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Forest

A forest is a large area dominated by trees. Hundreds of more precise definitions of forest are used throughout the world, incorporating factors such as tree density, tree height, land use, legal standing and ecological function. According to the widely used Food and Agriculture Organization definition, forests covered 4 billion hectares (9.9Ô109 acres) (15 million square miles) or approximately 30 percent of the world's land area in 2006.
Forests at different latitudes and elevations form distinctly different ecozones: boreal forests around the poles, tropical forests around the Equator, and temperate forests at the middle latitudes. Higher elevation areas tend to support forests similar to those at higher latitudes, and amount of precipitation also affects forest composition.
There are three broad categories of forest definitions in use: administrative, land use, and land cover. Administrative definitions are based primarily upon the legal designations of land, and commonly bear little relationship to the vegetation growing on the land: land that is legally designated as a forest is defined as a forest even if no trees are growing on it. Land use definitions are based upon the primary purpose that the land serves. For example, a forest may be defined as any land that is used primarily for production of timber. Under such a land use definition, cleared roads or infrastructure within an area used for forestry, or areas within the region that have been cleared by harvesting, disease or fire are still considered forests even if they contain no trees. Land cover definitions define forests based upon the type and density of vegetation growing on the land. Such definitions typically define a forest as an area growing trees above some threshold. These thresholds are typically the number of trees per area (density), the area of ground under the tree canopy (canopy cover) or the section of land that is occupied by the cross-section of tree trunks (basal area). Under such land cover definitions, an area of land can only be known as forest if it is growing trees. Areas that fail to meet the land cover definition may be still included under while immature trees are establishing if they are expected to meet the definition at maturity.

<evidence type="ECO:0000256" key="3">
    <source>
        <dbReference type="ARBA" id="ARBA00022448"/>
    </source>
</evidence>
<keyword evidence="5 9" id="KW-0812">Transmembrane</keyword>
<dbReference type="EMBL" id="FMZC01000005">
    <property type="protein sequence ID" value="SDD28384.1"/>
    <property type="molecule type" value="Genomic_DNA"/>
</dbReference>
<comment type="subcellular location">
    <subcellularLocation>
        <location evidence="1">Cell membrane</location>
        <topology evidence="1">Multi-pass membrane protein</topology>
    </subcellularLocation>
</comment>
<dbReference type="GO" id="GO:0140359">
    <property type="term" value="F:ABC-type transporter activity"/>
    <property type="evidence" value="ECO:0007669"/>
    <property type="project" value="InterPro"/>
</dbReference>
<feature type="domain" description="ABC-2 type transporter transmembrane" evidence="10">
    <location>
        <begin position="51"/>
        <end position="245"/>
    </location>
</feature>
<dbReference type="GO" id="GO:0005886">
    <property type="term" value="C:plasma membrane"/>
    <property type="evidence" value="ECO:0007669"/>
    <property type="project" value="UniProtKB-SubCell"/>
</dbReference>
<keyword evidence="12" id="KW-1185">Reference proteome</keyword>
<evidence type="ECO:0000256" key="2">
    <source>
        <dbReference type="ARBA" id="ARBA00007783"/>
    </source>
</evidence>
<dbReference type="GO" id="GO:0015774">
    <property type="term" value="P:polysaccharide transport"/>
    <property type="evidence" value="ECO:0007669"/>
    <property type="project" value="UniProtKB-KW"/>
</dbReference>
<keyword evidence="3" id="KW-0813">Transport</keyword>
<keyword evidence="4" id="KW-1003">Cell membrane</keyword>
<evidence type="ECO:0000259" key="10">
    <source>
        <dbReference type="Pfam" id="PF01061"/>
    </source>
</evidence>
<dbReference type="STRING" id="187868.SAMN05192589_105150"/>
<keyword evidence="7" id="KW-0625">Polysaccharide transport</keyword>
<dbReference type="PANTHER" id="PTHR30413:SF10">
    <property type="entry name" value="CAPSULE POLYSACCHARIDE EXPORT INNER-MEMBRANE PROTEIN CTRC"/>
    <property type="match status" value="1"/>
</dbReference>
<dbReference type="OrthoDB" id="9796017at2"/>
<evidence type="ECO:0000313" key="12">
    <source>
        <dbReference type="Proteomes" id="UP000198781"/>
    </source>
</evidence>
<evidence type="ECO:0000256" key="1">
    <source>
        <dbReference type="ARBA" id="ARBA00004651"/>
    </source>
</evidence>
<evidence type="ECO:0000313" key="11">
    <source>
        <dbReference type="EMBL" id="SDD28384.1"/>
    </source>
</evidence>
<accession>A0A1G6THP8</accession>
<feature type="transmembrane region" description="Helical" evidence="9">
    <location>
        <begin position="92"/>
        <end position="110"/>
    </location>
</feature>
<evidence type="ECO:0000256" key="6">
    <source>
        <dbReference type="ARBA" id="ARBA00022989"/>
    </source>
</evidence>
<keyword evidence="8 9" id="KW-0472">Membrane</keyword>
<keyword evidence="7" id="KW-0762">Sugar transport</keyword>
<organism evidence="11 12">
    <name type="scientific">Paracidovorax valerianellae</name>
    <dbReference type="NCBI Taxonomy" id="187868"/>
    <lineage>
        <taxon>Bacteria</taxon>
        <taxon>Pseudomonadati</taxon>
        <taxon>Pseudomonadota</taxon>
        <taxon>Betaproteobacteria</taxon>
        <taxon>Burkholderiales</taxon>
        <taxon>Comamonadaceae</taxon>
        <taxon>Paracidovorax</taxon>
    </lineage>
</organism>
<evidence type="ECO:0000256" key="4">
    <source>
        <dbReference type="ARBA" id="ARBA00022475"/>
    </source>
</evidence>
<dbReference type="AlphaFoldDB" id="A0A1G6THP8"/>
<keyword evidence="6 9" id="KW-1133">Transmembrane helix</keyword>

The first known forests on Earth arose in the Late Devonian (approximately 380 million years ago), with the evolution of Archaeopteris. Archaeopteris was a plant that was both tree-like and fern-like, growing to 10 metres (33 ft) in height. Archaeopteris quickly spread throughout the world, from the equator to subpolar latitudes. Archaeopteris formed the first forest by being the first known species to cast shade due to its fronds and forming soil from its roots. Archaeopteris was deciduous, dropping its fronds onto the forest floor. The shade, soil, and forest duff from the dropped fronds created the first forest. The shed organic matter altered the freshwater environment, slowing it down and providing food. This promoted freshwater fish.